Third, the Association made a disparate treatment argument that attempted to show that other employees engaged in the same type of misconduct, but received lesser discipline (than was imposed on Katona). The record shows in this regard that in the last decade or so, about a dozen deputies have been disciplined for their role in improper release cases. The discipline imposed on these deputies varied. A couple of deputies received a counseling or a written warning, six deputies received a one-day suspension, and three deputies received a three-day suspension. Not surprisingly, the Association extrapolates from this data that the "going rate" for an improper release is a one-day suspension and urges me to find accordingly. I could have accepted the Association's premise (i.e. that a one-day suspension was the appropriate penalty here) if the facts in those six cases were similar to the facts of this case and the employees in those six cases had similar disciplinary histories to Katona. However, the record does not identify any of the facts in those six cases or the employees' disciplinary histories. Simply put, that's problematic, and precludes me from accepting the Association's premise that the Employer had to impose a one-day suspension (or less) on Katona. Given that finding, the question becomes which of the remaining cases if any - are the most comparable. I find that the three cases most directly on point are the Wheeler, McKenzie and Arredondo cases. In those three cases, the deputy failed to accurately complete a 10-47 Report. Since their misconduct mirrors Katona's misconduct, I consider those three cases to factually be the most directly on point with this case. Additionally, in those three cases, the deputies received a three-day suspension (for failing to accurately complete a 10-47 Report). Since that's the same discipline that the Employer imposed on Katona (for the same misconduct), I find that Katona was not subjected to disparate treatment in terms of the punishment imposed.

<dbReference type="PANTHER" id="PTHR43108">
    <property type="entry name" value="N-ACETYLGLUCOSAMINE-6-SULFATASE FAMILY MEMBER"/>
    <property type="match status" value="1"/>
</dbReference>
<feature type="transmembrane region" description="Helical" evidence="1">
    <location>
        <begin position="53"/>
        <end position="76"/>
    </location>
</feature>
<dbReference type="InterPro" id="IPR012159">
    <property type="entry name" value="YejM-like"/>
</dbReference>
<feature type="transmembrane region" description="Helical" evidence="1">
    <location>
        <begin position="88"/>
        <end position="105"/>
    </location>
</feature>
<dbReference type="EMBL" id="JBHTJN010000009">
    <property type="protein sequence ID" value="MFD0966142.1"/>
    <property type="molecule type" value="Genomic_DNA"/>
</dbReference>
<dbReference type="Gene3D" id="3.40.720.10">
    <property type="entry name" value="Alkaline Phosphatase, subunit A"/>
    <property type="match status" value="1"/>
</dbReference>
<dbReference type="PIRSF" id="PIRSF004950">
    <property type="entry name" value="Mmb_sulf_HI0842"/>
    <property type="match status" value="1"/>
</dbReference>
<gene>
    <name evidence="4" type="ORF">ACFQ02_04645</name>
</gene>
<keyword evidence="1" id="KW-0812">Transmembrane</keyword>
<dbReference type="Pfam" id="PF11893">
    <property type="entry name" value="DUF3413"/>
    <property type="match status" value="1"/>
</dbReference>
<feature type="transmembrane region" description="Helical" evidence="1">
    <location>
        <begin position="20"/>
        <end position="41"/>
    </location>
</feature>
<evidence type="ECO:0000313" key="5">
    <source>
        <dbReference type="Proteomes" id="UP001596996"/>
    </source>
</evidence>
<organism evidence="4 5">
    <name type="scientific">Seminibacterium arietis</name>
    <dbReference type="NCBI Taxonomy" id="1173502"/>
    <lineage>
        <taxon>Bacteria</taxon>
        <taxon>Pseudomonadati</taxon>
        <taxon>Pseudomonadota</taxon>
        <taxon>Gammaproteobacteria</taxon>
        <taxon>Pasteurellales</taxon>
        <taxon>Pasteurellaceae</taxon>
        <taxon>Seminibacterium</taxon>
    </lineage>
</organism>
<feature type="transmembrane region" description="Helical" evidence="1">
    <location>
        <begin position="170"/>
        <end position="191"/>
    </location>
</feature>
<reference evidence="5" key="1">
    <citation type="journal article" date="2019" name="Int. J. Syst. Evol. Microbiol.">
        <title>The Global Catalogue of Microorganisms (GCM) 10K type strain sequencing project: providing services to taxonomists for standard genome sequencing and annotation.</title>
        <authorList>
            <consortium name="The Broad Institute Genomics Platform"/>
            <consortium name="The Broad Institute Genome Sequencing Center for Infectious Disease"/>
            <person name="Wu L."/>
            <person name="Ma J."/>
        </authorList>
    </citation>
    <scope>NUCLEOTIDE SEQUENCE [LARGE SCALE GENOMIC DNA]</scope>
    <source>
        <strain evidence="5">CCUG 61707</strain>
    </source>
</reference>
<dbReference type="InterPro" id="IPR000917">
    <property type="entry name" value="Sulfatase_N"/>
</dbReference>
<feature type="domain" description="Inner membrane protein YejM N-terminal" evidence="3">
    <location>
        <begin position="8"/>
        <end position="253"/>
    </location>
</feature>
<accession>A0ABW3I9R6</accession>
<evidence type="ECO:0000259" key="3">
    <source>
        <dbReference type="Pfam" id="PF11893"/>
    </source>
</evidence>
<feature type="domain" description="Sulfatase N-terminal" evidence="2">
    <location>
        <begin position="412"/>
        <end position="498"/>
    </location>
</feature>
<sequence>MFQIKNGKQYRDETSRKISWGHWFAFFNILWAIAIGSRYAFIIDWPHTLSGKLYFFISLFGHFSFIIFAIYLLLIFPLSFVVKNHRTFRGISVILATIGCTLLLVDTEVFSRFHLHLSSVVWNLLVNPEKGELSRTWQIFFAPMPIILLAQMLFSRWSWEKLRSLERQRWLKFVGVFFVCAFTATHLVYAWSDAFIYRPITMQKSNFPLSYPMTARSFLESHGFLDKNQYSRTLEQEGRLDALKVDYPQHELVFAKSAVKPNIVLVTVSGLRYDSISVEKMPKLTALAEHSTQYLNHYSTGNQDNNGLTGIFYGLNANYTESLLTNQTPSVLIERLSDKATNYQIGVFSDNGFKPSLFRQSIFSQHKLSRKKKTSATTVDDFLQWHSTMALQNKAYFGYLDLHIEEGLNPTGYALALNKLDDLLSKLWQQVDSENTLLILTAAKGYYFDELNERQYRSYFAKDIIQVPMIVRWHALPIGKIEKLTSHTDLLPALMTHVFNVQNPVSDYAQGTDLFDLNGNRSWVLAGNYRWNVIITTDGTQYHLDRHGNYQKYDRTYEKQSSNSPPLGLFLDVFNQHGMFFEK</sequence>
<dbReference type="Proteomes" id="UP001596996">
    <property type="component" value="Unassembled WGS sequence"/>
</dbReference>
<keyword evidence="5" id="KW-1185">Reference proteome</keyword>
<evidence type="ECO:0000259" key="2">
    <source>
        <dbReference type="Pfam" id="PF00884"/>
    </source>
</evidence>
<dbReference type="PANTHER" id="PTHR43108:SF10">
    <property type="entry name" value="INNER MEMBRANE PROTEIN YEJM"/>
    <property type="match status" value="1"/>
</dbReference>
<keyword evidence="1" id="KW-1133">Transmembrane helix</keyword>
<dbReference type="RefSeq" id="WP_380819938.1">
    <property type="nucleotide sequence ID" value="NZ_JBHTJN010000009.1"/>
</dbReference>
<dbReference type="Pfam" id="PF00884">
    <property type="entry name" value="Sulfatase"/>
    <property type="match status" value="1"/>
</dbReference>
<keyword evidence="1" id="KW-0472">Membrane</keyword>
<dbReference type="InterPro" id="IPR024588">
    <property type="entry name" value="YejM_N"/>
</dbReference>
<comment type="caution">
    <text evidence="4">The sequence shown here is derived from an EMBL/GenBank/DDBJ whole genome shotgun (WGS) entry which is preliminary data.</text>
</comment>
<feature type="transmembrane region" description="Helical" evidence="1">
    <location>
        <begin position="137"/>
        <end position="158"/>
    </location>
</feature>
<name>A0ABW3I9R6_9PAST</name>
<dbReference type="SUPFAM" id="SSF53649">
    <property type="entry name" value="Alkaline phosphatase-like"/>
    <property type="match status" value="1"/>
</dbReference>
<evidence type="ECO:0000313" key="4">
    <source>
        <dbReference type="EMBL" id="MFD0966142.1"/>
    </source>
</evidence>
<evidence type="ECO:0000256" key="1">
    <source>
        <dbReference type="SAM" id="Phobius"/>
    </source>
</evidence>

Accordingly, then, I find that Katona's three-day suspension was not excessive, disproportionate to his misconduct, or an abuse of management discretion, but rather was reasonably related to his proven misconduct. The County therefore had just cause to suspend Katona for three days.
Based on the foregoing and the record as a whole, the undersigned enters the following
That there was just cause to suspend Deputy Daniel Katona for three days. Therefore, the appeal is denied.
Dated at Madison, Wisconsin, this 1st day of November, 2012.
Raleigh Jones, Arbitrator